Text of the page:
Many of us might not know that on Dec 18th 2009, The DEA Acting Administrator Michele Leonhart and the United States Attorney Preet Bharara, announced that there was arrests of three individuals, under the suspicion of drugs and terrorism charges.
Oumur Issa, Harouna Toure, and Idriss Abelrahman, all arrived in the Southern District of New York to face charges of conspiracy to commit acts of narco-terrorism and also conspiracy to provide material support to a foreign terrorist organisation.
The charges they face stem from the defendants alleged agreement to traffic cocaine though the West and North Africa, under the intent to support three terrorists organizations, being Al Qaeda, Al Qaeda in the Islamic Magreb (AQIM) and the Fuerzas Armadas Revolucionarias de Columbia (Revolutionary Armed Forces of Columbia or FARC).
These three organisations have been designated by the United States Department of State as Foreign Terrorist Organisations.
Strangely enough these charges are the first time that associates of Al Qaeda have been charged with narco-terrorism offenses.
The suspects were arrested in Ghana back in December 16th 2009, by request of the United States, they were then transferred into the custody of the United States and transported to the Southern District of New York.
DEA Acting Administrator Michele Leonhart said about the arrests, “Today’s arrests are further proof of the direct link between dangerous terrorist organizations, including Al Qaeda, and international drug trafficking that fuels their violent activities.” “These narco terrorists do not respect borders and do not care who they harm with their drug trafficking conspiracies.
Working with our narcotics law enforcement partners in Ghana and across the globe, DEA is making unprecedented progress in dismantling illicit drug networks in western Africa and around the world, and putting the criminals who operate them behind bars, where they belong.”
United States Attorney Preet Bharara spoke saying, “Today’s allegations reflect the emergence of a worrisome alliance between Al Qaeda and transnational narcotics traffickers. As terrorists diversify into drugs, however, they provide us with more opportunities to incapacitate them and cut off the funding for future acts of terror.” “We will continue to work with our partners at the DEA, in Ghana, and around the world to meet the threat narco terrorism poses to our national security.”
The Al Qaeda and AQIM were founded in 1989, and is a terrorist organisation with it’s main mission is to attack the United States. Al Qaeda works on it’s own, and through other terrorist organisation that operate under it.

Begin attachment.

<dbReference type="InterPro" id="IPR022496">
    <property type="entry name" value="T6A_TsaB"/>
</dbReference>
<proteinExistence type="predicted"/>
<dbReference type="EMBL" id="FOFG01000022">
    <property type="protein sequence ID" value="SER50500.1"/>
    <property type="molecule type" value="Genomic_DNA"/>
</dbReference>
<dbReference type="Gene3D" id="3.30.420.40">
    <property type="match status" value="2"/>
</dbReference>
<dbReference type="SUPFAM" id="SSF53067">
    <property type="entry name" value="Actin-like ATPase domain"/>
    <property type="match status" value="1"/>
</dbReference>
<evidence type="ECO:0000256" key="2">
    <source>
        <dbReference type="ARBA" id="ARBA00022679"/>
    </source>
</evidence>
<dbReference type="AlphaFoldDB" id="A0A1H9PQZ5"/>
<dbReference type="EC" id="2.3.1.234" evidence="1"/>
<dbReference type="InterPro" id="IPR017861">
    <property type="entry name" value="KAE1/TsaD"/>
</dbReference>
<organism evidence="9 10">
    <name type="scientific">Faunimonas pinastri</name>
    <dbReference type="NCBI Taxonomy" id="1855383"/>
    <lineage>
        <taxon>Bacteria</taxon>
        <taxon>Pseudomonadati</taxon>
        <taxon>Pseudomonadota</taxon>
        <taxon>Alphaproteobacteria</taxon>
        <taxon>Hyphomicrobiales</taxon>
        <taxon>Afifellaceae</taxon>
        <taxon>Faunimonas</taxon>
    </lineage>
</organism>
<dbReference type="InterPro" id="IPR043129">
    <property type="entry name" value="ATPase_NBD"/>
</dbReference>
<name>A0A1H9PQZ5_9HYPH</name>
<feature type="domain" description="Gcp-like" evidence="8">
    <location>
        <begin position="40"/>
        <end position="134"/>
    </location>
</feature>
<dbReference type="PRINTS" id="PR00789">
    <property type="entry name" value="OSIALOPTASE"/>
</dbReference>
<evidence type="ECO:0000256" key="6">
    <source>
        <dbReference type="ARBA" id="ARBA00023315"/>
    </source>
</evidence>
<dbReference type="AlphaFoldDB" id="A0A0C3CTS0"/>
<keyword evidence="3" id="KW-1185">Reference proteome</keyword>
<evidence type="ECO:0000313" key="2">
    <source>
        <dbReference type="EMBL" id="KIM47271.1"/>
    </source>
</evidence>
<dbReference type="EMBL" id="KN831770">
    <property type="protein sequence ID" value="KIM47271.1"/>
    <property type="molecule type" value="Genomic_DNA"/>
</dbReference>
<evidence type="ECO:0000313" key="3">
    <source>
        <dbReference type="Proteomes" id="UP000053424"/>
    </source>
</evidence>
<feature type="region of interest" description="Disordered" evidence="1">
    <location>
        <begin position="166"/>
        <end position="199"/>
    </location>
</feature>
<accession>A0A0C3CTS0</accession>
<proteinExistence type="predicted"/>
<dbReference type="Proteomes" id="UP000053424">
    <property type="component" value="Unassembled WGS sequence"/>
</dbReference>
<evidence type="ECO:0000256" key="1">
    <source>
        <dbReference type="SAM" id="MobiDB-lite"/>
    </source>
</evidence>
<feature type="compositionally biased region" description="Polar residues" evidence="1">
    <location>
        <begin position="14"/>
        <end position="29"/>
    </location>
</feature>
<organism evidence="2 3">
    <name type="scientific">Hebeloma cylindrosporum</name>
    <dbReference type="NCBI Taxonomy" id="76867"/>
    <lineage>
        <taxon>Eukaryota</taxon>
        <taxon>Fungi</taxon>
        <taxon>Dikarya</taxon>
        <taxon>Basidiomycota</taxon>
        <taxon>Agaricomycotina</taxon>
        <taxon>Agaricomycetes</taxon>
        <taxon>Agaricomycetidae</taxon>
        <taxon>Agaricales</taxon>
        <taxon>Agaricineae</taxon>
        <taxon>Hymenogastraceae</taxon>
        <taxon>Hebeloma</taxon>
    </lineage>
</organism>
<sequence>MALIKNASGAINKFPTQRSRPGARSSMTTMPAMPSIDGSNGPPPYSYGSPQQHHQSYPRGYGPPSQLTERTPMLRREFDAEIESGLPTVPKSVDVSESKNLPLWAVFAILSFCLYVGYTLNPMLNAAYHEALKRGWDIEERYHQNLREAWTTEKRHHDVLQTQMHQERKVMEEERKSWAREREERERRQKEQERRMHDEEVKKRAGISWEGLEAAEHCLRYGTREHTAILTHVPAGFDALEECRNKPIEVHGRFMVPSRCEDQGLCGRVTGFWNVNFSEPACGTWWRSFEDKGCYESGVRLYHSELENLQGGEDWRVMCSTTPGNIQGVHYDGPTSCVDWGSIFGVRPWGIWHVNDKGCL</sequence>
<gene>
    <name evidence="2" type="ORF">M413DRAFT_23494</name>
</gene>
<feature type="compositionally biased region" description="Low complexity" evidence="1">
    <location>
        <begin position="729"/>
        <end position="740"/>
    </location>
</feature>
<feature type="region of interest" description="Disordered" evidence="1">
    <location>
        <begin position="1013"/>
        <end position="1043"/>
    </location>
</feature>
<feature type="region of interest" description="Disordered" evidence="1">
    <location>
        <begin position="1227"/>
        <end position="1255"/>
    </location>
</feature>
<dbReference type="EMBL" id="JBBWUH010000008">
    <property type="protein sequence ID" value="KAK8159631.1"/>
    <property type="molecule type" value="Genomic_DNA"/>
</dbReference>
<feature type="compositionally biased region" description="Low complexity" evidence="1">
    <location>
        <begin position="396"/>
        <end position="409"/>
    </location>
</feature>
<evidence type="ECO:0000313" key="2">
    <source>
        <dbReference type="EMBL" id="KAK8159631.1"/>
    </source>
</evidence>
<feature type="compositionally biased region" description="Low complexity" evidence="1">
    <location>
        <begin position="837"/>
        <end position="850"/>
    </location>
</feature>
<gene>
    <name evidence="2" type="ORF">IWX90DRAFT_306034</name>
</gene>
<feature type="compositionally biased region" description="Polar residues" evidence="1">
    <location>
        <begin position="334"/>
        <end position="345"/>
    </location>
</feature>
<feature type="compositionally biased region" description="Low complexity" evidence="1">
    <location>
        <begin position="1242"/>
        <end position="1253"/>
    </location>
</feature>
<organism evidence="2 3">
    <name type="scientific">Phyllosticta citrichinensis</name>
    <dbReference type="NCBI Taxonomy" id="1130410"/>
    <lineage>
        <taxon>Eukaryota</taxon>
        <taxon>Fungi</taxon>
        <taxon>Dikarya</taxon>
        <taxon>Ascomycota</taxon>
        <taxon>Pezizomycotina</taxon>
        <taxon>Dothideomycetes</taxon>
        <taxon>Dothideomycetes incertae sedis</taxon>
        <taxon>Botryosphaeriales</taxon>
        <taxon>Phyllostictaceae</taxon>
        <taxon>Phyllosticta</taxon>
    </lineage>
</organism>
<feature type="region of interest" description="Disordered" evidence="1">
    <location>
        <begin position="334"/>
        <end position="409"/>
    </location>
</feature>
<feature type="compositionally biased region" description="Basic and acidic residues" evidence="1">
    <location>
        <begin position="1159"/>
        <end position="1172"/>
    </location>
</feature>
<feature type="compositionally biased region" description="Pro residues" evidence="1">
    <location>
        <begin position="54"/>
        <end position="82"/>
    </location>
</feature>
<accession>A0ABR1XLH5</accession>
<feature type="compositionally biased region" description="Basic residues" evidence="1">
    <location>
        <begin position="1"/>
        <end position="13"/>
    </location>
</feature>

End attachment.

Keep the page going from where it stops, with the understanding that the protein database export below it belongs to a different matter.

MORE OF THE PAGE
AQIM, which is formerly the Salafist Group for Preaching Combat (GSPC) was founded in the late 1990’s under the assistance of Usama Bin Laden.
Ayman Al Zawahiri, a high ranking member of Al Qaeda, and also a close associate of Bin Laden, announced on September 11, 2006, that the GSPC had joined the Al Qaeda and called for “our brothers of the GSPC to hit the foundations of the Crusader alliance, primarily their old leader the infidel United States.”
This all according to a Complaint unsealed in the Manhattan federal court.
The FARC had since 1964, been an International terrorist group who dedicated themselves to the violent overthrow of the democratically elected Government of Columbia.
To reach it’s goals the highly structured and organised military group, engaged in narcotic trafficking as a financial mechanism and eventually evolved into the worlds largest supplier of cocaine.
The FARC, over the last five years had directed violent acts against US persons and commercial property and had even directed the kidnapping and murder of US citizens and attacks on US interests in order to dissuade the States from disrupting its cocaine manufacturing and trafficking activities.
Issa, Toure and Abelrahman, stated their association with Al Qaeda and also their ability to transport cocaine through West Africa and through North Africa. They also mentioned their ability to give options of routes such as through Algeria and Libya or through Algeria and Morocco. Even suggesting the possibility of kidnapping foreign nationals to raise money for the cause.
The charges they face of narco-terrorism conspiracy, carry a minimum sentence of 20 years, and a maximum of life in prison.
The charges contained in the complaint are also merely accusations and the defendants are presumed innocent unless and until proven guilty.